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How to Mix Patterns with Confidence

We are often asked by clients how we come up with our pattern pairings in a space. The honest truth is, half of it is just a gut feeling on the mix and trial by error.


Creating a cohesive scheme with multiple patterns and colors is one of the trickier aspects of designing a space. When done well, it feels layered and effortless, but if It goes wrong, the space can feel unintentional and just plain wrong. Here are our tips for mixing patterns to create a space that is pulled together with plenty of visual interest.


sunroom with blue and coral furnishings


Establish a Color Palette


We often start our designs by scheming fabrics for the room first. We find one fabric that inspires us and build from it by varying the color just slightly as we add elements to the design. It's important to think about the temperature of colors when doing this. If the main fabric uses bright, clear colors, then we'll stay away from dusky, muddy colors in that space, and vice versa. Choosing fabrics that have the same tonal quality is more pleasing than mixing warm and cool tones, but it is one of those things that is easy to overlook.


Adding a contrasting or accent color to the scheme can add interest to a room the same way that a smart accessory would liven up a basic outfit. The 60-30-10 rule can help keep things balanced: Sixty percent of the palette should be the main color, thirty percent a secondary color, and then reserve the last ten percent for the accent or contrasting shade.


In the sunroom above, there was already a lot going on visually with the view outside the large windows and the texture from the seagrass rug and wood-planked ceiling, so we kept the patterns relatively small in scale and within the blue family and accented them little bit of warm coral.


living room with white sofa and geometric pillows

Vary the Scale and Print


As a general rule, the mix of different prints should include large, medium, and small sizes. For some drama, use the large scale on drapery panels or a rug and accent with the smaller scale prints. If you want a more subtle feeling, save the large scale for accents like a toss pillow. Small prints used on large objects -- such as a petite stripe used as upholstery -- will read as a solid from a distance. One floral, one geometric, one stripe is a good starting point, but also don't be afraid to break the rules!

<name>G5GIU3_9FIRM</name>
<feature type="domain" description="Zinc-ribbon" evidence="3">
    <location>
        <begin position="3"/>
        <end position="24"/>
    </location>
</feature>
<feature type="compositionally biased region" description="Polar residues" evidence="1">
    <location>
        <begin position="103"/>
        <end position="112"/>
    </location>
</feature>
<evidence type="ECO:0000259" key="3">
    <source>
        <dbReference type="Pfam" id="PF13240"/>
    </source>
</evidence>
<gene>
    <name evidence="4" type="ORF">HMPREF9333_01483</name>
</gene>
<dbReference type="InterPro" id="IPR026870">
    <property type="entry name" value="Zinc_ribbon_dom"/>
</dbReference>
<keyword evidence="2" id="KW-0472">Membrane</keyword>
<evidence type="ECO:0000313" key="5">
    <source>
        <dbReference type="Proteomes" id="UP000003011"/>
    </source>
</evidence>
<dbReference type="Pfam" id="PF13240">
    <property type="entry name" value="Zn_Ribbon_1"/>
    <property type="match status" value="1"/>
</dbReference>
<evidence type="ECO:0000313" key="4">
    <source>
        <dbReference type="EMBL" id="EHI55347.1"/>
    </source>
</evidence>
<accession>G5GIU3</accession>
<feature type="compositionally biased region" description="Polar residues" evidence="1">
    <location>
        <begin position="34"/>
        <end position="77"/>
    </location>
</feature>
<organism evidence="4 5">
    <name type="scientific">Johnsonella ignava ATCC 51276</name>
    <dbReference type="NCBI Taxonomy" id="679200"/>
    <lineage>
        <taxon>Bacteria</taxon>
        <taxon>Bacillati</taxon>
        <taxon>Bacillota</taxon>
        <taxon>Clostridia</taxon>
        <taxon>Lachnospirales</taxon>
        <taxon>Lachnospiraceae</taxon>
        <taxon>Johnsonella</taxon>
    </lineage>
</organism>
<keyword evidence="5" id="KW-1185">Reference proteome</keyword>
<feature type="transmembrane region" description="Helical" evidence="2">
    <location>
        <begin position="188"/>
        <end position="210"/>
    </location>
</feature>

The living room above is a perfect example. We used a textural wallpaper as a small print, the stripe on the rug is a medium, and then we combined two larger scale geometric patterns as throw pillows on the sofa. According to the rules, those two pillows shouldn't look great together, but since one is dark and one is light and the other patterns in the room are so subtle, it just works.


dining space with stripe wallpaper on ceiling

Keep the Eye Moving


As the inimitable fashion columnist and editor, Diana Vreeland, always preached – the eye has to travel. Pattern will energize the room and demand attention, so use it wisely. We like to scatter pattern throughout the space, rather than concentrating on one area to keep the eye moving around the room. It can also be used to accentuate elements like architecture, a great chair, or the view outside a window.


In this dining space, we used wallpaper on the ceiling to draw the eye toward the fireplace wall. Even without soft furnishings, the space has plenty of pattern with the woven chairs and beaded chandelier, and calling attention to the symmetry on the exterior wall helps ground the floating furnishings.


We love creating effortless, yet polished spaces so if you'd like help pulling yours together, please get in touch by filling out our design inquiry. And, be sure you are following us on Instagram for frequent updates and on Pinterest for a peek at what is catching our eye.


Photos by Raquel Langworthy


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